Breakfast at the Cemetery

In the first Sunday after Easter Ukrainians honor their dead relatives with food and alcohol. This strong pagan tradition still exists on most of the territory in Ukraine in spite of disapproval by early Christian authorities.

Breakfast at the Kushuhum cemetery in Zaporizhzhya, Ukraine.

The tradition is called “Radonytsya”(connected with happiness). It was transformed from the cult of ancestors. But it was part of the cycle of spring holidays. Pagans believed that the dead enjoyed when their relatives come to their graves and remember them with joyfulness, songs and narratives about their life on the earth.

When Christianity came to Kyivska Rus’ in the tenth century it tried to suppress these pagan traditions but it was so strong among people that it proved to be difficult. The church decided to compromise. One day was chosen in spring after Easter and it was to be used for the honoring of the dead instead of a full cycle. However, there was one condition, the dead would be honored without joyful celebration.

Homeless animals often visit the cemetery hoping for a few bits of food.

Over the years people have mixed these cults and traditions and now in Ukraine the week after Easter is used for honoring dead ancestors. Each region of the country has a different day set aside for it. It might be Sunday, Monday, Tuesday or Saturday. These days Radovnytsya is called “Provody”, “Pomynky”, “Hrobky” or “Didy”. It depends upon the region of country.

Alex Voropay the author of the ethnographic essay “The Customs of Our People” quotes from church vocabulary of 1773 year that “he who wants to remember his dead relatives should bring to the grave some wine, beer, pies, cakes. After rite which is leading by priest this person should take a glass of wine or cup of beer and pour out a half of liquid on the grave and the rest drink by himself.”

A traditional Ukrainian breakfast at the cemetery in the village of Rozumivka in the Zaporizhzhya oblast.

Also stories from the 19th and 20th century, as Voropay noticed, indicate that when members of family come in the cemetery they place three or four eggs on the grave. After the funeral service the host breaks eggs by graves cross and gives them to his grandfather. He says names of their deceased relatives for his grandfather. Then the whole family sits around graves in a circle for dinner. The head of the family recites: “Here is my family, here is my mother, and one time I will rest here!”

Colored boiled eggs are a tradition for Easter. These eggs were dyed by soaking in onion peel and vinegar.

The day of “Hrobky” is the most crowded day in the cemetery in village of Rozumivka in the Zaporizhzhya oblast. This is an important time for all families to come together and honor their dead relatives. People come to the cemetery in the morning 8–11 a.m.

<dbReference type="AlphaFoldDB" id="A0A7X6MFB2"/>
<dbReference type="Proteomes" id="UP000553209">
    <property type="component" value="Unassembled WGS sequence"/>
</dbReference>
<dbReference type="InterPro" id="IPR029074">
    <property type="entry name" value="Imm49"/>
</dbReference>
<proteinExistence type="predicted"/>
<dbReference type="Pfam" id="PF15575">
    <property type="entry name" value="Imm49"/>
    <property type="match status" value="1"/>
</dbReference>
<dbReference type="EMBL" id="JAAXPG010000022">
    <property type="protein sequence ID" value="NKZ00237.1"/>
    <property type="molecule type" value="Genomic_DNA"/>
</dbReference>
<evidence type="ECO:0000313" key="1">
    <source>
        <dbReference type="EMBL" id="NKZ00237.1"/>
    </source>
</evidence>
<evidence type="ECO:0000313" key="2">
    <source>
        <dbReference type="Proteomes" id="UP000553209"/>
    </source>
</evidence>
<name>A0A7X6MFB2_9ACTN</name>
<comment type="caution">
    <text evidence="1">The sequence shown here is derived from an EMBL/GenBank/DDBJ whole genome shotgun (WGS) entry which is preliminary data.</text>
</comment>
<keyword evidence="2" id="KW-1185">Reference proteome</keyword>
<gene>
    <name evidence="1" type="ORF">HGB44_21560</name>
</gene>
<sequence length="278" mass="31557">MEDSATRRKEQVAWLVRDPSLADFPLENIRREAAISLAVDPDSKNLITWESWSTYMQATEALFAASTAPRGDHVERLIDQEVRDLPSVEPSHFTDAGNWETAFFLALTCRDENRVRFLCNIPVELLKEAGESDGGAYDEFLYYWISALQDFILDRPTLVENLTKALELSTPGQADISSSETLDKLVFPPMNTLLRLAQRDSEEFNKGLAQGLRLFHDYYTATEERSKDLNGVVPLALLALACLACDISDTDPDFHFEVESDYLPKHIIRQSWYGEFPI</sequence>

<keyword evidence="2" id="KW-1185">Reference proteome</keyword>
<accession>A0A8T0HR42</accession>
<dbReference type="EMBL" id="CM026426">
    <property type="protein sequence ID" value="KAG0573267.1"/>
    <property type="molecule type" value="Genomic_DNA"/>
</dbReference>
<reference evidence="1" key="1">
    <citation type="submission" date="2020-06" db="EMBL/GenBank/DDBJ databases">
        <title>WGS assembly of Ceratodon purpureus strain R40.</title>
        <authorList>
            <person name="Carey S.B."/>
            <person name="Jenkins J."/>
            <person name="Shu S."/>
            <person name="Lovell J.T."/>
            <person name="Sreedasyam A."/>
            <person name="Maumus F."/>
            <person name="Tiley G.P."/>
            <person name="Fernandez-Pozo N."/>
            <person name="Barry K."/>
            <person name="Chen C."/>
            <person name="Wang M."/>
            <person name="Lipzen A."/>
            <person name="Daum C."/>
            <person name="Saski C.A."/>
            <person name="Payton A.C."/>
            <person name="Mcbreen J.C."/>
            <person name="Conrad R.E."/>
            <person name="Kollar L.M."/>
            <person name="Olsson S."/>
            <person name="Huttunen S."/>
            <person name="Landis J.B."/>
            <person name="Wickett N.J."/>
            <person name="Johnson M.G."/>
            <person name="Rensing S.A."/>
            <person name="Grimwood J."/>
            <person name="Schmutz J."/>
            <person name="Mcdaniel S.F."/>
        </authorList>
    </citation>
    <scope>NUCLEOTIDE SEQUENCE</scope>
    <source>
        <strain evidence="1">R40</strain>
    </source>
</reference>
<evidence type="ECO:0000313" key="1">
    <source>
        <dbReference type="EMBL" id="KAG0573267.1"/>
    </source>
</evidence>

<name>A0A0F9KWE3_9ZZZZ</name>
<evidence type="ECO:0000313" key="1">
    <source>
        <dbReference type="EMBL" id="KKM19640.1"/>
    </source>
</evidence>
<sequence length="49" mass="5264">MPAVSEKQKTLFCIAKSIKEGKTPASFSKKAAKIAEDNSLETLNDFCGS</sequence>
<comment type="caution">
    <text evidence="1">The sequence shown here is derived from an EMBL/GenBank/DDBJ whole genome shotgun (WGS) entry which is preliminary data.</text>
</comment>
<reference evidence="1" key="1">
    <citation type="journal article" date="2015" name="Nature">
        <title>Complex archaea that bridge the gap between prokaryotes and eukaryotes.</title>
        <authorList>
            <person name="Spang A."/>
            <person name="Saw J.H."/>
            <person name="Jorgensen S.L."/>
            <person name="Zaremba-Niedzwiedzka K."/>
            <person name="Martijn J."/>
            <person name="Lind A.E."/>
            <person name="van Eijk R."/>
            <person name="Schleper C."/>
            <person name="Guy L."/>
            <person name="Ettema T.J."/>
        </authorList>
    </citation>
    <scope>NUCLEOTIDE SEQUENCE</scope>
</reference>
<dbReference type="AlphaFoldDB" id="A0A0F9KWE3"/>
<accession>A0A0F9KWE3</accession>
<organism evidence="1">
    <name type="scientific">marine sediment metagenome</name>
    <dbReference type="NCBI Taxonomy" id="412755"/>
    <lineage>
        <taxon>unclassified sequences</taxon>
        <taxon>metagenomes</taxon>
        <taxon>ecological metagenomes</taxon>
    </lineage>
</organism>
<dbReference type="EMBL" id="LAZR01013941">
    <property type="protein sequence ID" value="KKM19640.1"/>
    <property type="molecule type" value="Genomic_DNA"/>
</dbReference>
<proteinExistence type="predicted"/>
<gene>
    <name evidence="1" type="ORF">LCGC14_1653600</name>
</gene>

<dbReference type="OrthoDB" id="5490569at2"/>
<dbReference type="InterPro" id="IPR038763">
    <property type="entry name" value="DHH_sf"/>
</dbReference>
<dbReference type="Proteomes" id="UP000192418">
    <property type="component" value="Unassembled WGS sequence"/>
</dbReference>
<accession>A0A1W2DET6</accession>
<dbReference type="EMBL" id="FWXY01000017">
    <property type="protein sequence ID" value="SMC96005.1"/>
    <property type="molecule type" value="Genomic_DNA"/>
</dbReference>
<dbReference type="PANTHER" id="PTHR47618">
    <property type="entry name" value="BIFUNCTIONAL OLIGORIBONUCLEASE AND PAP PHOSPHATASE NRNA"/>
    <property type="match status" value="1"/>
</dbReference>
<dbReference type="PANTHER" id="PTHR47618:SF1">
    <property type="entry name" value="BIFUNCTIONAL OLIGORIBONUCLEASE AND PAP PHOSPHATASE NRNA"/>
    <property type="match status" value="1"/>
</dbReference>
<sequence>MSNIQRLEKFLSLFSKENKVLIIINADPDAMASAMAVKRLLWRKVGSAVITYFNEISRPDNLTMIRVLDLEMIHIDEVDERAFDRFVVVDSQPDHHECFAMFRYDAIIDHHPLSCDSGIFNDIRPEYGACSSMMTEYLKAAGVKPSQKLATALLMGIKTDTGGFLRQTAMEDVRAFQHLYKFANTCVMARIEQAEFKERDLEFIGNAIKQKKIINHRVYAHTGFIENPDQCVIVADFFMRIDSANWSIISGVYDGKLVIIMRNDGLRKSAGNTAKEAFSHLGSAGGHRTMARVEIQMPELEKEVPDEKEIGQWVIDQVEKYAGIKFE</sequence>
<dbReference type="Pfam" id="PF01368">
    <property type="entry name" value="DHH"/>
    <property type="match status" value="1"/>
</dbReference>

A local newspaper is used as a tablecloth.

“I think that eating and drinking here on this day is not a sin,” says Mr. Olexander. “It’s a tradition. We do it because our parents and grandparents honored their dear people in this way.” Olexander came with his sisters and brother to honor their father and aunt.

Mrs. Nadya brought a bottle of her husband’s favorite water and placed it on his grave.

The hood of a car becomes an improvised breakfast table in the Kusuhum cemetery in the Zaporizhzhya oblast.

She prepared a specially selected assortment of food and laid it out on the improvised table. There are potato pancakes and liver as well as Easter cakes and small bags of sweets and cookies. There is a custom that the closest relative of the dead person should offer these packages from the entire family and place them on the grave.

Children with bags look for packages of sweets on the graves.

On the day of “Hrobky” children usually go through cemetery and pick up the sweets and cookies that they find.

A girl holds a basket of sweets and cookies.

Mrs. Olya, 82, came with her children to remember her late husband.

“It’s not so important for me to eat or drink here. I come because I miss him. What is interesting in the middle of the 20th century, when we were young, we went to the lake or river and had our breakfast there. Usually we came here in the days only for cleaning the plot around the grave and for bringing flowers”, said Mrs. Olya.

A traditional Ukrainian breakfast at the cemetery in Rozumivka.
Members of a family treat their dead relatives with that food and drink which they liked in life. They even put cigarettes on the gravestones so that they can “smoke together” with the spirits of their kindred.

The woman makes a separate dish for her husband and sprinkles the grave with a glass of vodka. She believes that he will get this food and drink in “another world” and will be pleased.